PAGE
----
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Answers Regarding Employee Issues Related Influenza (H1N1)
Employment Services recommends that departments establish
a protocol for dealing with employees who are out or need to be out for
influenza related illnesses. Below are answers to address some questions
regarding standard practice and policy for use of leave for absences due to
Q: I have an employee who is ill and has come into work.
I'm concerned they may have influenza and will expose others to the virus. Can
I send this employee home?
A: Yes. You can
send an employee home who is exhibiting flu-like symptoms. While each case must
be considered separately, employees with a fever greater than 100 degrees
Fahrenheit and a cough should be sent home. Other symptoms of concern are
coughing and sneezing.
Q: Can I come to work if I have flu-like
A: Please refrain from coming to work if you have flu-like
symptoms. The Centers for Disease Control recommends 'if you get sick
with flu-like symptoms this flu season, you should stay home and avoid contact
with other people except to get medical care.
In the event that you must stay home because of flu-like symptoms, you will
be required to use your sick leave (for employees accruing leave) and if you
have exhausted your sick leave, you may choose to use comp time or annual
leave. If both sick leave
and annual leave are exhausted, and H1N1 influenza is likely, employees who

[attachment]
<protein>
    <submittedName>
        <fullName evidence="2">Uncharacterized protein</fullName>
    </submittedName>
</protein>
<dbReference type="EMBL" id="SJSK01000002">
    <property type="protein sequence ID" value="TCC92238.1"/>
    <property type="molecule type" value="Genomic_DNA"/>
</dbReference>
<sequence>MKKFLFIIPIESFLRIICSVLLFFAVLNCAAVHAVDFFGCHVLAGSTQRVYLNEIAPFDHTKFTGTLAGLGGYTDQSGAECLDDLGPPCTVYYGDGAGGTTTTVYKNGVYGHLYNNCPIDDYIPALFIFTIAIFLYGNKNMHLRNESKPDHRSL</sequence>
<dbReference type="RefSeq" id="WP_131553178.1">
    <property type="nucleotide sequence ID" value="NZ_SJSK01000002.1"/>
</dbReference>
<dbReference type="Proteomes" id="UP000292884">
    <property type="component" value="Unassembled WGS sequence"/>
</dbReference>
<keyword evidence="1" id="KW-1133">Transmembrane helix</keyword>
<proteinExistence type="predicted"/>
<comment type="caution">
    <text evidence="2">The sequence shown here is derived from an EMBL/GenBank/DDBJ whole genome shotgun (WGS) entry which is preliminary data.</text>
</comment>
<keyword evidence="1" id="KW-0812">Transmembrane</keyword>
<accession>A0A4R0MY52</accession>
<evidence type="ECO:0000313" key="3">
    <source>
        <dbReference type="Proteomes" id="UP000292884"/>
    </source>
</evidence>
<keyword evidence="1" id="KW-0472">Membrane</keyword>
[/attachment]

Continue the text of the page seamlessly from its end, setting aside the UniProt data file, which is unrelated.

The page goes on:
accrue leave will be allowed to accrue a negative sick leave balance up to 3
days. After a negative accrual of 3
days the employee is placed on leave without pay.
Q: If I am absent from work because of
flu-like symptoms, when can I return to work?
A: You can return
to work as early as 24 hours after you are free of fever or signs of a fever
without the use of fever-reducing medication. In order to return to work, your
supervisor may, after consultation with Benefit Services, require you to
provide a release completed by your personal health care provider indicating
you have been medically cleared to return to work. Please consult with your
supervisor about the necessity of providing a release.
Q: Can employees in high-risk health
categories request to go home?
A: Based on the
extent and severity of H1N1 flu-related illnesses at this time, the CDC has not
recommended that people at high risk of flu complications stay home while flu
is circulating in the community.
If you are concerned about your level of risk, consult with your
doctor. If, after consulting with your doctor, you believe you are at
high risk for complications and want to request to remain at home, contact
Benefit Services to discuss your options.
Q: During the H1N1 outbreak, can my
supervisor cancel my annual leave request that has already been approved?
A: Yes. Your
supervisor has the authority to cancel any pre-approved leave request,
especially in circumstances where there are serious staffing shortages as a
result of illness.
My child's school/day care is closed due to an incident of Influenza A
(H1N1), and my child is not sick. I have no other childcare arrangements. Can I
bring him to work with me?
A: No. Per policy 3.15, bringing a child
to work is not recommended or advisable -- and in many work areas, it is
prohibited. Children may, on rare occasions and with the approval of the
supervisor, accompany a parent to the workplace. With supervisory approval, you may use leave
or compensatory time (if applicable) to stay home with your child.
Q: Can employees be assigned to work
from home or another work location?
A: The supervisor
will determine whether working from home is necessary to ensure continued
operations of critical/core functions or if an on-campus location is more
appropriate. Employees temporarily assigned to another location should be
returned to their normal work place as soon as possible, consistent with